Ever-growing research on the topic has shed light on how animals feel pain. There is plenty of evidence that all vertebrates fell pain, and this includes mammals, birds, reptiles, amphibians and fish. Although we can easily recognize pain through vocalizations and facial mimics in mammals, which are more similar to us, it is a little more difficult to understand when animals are hurting if they lack vocal cords and facial expressions.

Among these animals, fish are the most exploited, given that 2.7 trillion are caught in the wild every year and 120 billion are killed on commercial farms. Although it is proven that they can feel pain, they are not protected by law at the same level as other vertebrates. Despite the reality, some people have problems accepting that fish can feel pain because this would render practices such as harpooning, clubbing, stabbing, live gutting and death by asphyxiation ethically inappropriate. The truth is that when dragged out of the water and while struggling to breathe fish do feel pain, fear and terror.

Fish experience pain in a manner similar to the rest of the vertebrates. Pain can be distinguished in two processes. The first process is called nociception, which is the physical recognition of pain. Receptors on the skin sense something harmful and communicate this information to the spinal cord, where motor neurons signal to muscles to promptly move away from the danger. All animals, including those with very simple nervous systems, experience nociception, as it allows to avoid harm and survive in their environment. The second process is the conscious recognition of pain, which, in humans, occurs when sensory neurons connect to other neurons via the spinal cord and send information to the brain, where the sensation of pain in created. This is combined with emotions of fear, panic and stress.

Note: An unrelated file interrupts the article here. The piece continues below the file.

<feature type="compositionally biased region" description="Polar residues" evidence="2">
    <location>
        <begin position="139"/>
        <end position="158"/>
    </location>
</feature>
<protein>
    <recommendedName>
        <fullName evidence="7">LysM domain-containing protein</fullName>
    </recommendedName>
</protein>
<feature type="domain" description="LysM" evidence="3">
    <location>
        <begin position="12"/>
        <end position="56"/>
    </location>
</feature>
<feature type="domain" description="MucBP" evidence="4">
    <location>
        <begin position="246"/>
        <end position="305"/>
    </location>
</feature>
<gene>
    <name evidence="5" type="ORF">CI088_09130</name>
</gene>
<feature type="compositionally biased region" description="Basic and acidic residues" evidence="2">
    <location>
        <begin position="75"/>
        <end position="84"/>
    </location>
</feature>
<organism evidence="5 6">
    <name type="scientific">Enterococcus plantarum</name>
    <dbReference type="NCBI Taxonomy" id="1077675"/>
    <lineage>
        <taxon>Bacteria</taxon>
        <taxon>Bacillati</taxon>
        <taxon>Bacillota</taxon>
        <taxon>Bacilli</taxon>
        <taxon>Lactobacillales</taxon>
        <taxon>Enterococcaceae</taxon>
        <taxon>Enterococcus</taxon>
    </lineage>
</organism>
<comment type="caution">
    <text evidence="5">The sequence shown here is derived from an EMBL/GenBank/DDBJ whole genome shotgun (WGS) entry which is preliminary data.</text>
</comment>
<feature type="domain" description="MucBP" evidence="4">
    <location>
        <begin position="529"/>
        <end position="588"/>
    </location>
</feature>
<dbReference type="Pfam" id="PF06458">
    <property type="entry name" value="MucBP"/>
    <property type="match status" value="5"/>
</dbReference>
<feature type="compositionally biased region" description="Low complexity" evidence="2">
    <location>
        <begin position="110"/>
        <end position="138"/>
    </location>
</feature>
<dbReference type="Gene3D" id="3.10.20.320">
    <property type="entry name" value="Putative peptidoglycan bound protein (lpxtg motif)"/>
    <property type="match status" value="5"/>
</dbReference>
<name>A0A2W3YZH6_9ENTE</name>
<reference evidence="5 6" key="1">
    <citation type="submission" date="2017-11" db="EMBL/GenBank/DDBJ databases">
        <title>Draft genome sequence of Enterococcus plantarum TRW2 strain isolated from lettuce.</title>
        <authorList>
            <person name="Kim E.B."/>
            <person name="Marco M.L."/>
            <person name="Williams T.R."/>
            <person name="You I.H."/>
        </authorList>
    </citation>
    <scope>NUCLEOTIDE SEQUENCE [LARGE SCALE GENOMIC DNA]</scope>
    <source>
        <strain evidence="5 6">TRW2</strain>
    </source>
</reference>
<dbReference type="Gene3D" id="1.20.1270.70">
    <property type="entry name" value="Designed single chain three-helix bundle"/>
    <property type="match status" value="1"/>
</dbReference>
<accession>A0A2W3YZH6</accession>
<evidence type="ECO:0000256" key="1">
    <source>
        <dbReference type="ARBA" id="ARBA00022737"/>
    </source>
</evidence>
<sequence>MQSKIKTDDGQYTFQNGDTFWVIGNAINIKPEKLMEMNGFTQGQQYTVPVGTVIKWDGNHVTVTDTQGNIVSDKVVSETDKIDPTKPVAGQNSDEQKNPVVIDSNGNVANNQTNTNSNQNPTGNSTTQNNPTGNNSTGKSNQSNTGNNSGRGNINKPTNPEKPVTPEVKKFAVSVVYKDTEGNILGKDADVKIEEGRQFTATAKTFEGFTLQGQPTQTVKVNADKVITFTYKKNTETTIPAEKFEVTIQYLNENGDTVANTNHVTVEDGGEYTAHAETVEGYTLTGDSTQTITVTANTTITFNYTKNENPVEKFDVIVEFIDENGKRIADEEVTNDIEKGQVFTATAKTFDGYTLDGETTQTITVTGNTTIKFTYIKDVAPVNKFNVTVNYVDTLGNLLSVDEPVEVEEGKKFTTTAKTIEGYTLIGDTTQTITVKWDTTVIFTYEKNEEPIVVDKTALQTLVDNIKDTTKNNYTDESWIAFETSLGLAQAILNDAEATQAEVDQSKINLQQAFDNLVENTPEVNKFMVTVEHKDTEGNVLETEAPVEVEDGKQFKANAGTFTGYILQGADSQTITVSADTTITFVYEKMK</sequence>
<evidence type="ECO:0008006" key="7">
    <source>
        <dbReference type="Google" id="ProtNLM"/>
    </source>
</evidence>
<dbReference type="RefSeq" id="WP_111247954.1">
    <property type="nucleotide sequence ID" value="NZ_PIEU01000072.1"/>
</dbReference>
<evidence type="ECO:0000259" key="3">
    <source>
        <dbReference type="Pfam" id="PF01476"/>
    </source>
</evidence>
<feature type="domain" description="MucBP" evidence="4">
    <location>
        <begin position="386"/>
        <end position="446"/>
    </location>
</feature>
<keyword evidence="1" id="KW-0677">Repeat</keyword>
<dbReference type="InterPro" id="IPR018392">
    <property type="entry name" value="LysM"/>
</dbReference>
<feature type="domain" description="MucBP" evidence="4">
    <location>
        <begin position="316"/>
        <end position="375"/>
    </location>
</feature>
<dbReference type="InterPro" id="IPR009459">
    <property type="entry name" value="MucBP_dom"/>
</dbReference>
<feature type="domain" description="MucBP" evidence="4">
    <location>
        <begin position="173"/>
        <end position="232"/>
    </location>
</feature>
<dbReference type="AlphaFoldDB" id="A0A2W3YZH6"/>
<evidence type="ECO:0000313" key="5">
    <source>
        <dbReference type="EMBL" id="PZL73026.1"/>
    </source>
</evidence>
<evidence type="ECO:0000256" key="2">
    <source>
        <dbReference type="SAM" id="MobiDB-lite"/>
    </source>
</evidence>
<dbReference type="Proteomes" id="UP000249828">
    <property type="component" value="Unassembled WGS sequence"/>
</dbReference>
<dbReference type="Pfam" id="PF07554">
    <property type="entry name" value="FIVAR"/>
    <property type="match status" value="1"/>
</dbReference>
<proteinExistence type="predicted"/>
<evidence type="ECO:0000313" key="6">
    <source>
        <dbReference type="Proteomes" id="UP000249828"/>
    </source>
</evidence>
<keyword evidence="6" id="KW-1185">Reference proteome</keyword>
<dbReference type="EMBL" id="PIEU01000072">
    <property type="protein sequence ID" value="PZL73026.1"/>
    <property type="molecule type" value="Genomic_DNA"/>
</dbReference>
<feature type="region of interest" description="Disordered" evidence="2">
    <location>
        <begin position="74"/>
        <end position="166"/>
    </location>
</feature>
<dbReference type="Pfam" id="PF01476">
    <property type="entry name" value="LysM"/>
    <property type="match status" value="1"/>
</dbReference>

It is not clear how fish and other animals experience this second process because it is hard for us to understand what they feel just by looking at them. Nevertheless, fish indeed possess the physiological structure to make them feel pain and also exhibit pain-response behaviors that can be seen in other animals. Some make noises when they feel distress, become reclusive and avoid situations where they have been hurt. These behaviors are not just basic reflexes, because fish change their behavior in response to pain, suggesting they make value judgements and can remember harmful situations.

The English philosopher Jeremy Bentham (1748 – 1832), considered one of the earliest proponents of animal rights, wrote “The most important question is not ‘can they reason’ or ‘can they talk?’, but ‘can they suffer?”. Whether animals are capable of conscious thoughts or are able to communicate their feelings is irrelevant when it comes to their treatment. As humans, we do have moral obligations: no one should have the right to cause pain to another individual.

In most countries it is not legal to deliberately harm cats and dogs, and it is not ethical to kill a pig or a cow by asphyxiation. Nevertheless, this is how billions of fish silently die. The reality is, there is no such thing as humane slaughter. If you would never think of hurting or killing an animal, don’t let others do it for you. Don’t eat animals, go vegan!




How do animals experience pain? by Robyn J. Crook – TED-Ed

Do fish feel pain? – Animal Cognition

How Many Animals Are Killed for Food Every Day? – Sentient Media